The Federal Budget is a missed opportunity to provide substantial support for Victoria’s visitor economy, as the $1 billion transport infrastructure funding for Victoria will not be implemented for several years.
The Victoria Tourism Industry Council (VTIC) is deeply concerned about the hike in visa application fees and the new levy on businesses using the temporary skill shortage visas, and believes this will reduce our competitiveness as a destination on the world stage.
Victoria Tourism Industry Council Chief Executive Brad Ostermeyer said; “This increase to visa fees will make it harder for Australia to attract international visitors. It is already very expensive to travel to Australia from overseas, and now it will be even more costly for international visitors to come here. This will have a negative effect on our competitiveness as a tourism destination.”
It is estimated that the new levy will cost businesses between $1,200 to $1,800 per visa for each employee on a temporary visa, and $3,000 to $5,000 for each permanent migrant. This comes on top of the recent changes to the 457 visa class, which impact many businesses in the tourism sector.
“Our visitor economy is not getting the support it needs to meet its growth potential. This is limiting job creation, particularly in regional areas. The tourism sector is the key to Australia’s transition from a resources-led economy, to a services-led economy – it must be prioritised if it is to succeed.”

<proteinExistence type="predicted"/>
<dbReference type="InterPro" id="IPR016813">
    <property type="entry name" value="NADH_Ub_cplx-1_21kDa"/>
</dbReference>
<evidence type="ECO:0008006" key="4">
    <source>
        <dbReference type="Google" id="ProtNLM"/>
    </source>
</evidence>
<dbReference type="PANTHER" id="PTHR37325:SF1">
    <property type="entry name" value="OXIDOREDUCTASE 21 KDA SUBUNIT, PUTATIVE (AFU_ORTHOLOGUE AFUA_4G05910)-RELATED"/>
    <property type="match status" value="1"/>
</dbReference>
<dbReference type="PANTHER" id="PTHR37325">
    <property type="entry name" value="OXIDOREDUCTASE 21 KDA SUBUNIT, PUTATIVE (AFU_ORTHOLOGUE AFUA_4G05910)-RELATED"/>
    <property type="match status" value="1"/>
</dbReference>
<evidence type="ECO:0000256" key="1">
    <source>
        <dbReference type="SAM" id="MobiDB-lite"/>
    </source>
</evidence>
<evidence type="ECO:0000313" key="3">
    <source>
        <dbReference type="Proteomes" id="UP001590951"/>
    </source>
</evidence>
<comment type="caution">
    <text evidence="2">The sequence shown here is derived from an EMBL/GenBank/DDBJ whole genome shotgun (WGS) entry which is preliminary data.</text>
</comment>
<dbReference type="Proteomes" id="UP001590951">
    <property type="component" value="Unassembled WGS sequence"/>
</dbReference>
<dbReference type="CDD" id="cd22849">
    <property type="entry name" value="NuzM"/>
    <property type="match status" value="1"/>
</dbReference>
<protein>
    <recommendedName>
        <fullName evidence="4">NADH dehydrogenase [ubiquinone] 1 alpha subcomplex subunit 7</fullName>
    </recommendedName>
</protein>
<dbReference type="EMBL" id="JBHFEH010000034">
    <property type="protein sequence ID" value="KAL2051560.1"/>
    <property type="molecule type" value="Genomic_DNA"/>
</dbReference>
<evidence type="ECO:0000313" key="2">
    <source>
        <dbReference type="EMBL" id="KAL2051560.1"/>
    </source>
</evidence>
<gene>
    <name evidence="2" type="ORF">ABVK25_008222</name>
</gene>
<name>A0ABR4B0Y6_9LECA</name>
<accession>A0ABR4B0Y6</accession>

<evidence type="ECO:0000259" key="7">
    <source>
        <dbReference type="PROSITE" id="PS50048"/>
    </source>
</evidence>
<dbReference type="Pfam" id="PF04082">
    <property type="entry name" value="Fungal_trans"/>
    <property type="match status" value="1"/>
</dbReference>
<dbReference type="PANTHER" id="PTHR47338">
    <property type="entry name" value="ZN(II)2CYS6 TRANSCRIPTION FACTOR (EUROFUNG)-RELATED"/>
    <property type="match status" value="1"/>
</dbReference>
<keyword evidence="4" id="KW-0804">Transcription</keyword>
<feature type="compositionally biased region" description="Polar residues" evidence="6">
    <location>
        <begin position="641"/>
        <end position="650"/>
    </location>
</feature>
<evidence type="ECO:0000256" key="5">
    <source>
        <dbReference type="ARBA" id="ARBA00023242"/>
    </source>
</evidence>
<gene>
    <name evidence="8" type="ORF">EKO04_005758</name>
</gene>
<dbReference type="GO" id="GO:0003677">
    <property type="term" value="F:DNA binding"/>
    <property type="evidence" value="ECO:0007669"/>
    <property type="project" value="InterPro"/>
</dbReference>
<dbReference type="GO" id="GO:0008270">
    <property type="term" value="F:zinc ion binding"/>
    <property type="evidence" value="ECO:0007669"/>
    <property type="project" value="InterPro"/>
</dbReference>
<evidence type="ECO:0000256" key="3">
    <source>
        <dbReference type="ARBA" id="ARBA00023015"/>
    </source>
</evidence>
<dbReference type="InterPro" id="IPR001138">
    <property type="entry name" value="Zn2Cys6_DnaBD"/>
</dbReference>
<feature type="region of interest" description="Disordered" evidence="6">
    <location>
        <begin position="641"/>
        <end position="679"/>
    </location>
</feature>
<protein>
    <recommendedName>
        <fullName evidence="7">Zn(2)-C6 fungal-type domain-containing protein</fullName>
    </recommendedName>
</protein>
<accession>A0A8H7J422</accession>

“A large proportion of tourism businesses are small to medium enterprises. Changes to the 457 visa mean that some businesses will no longer be able to access essential skilled labour from overseas; and the new budget measures mean that those who are able to access foreign workers are now facing substantial costs for doing so.”
VTIC welcomes the Federal Government’s investments in Victorian transport infrastructure, which include:
VTIC has long advocated for an airport rail link and in its State Budget Submission highlighted the need for urgent maintenance works on the Great Ocean Road, as well as calling for significant investment in regional tourism infrastructure, particularly along the Shipwreck Coast.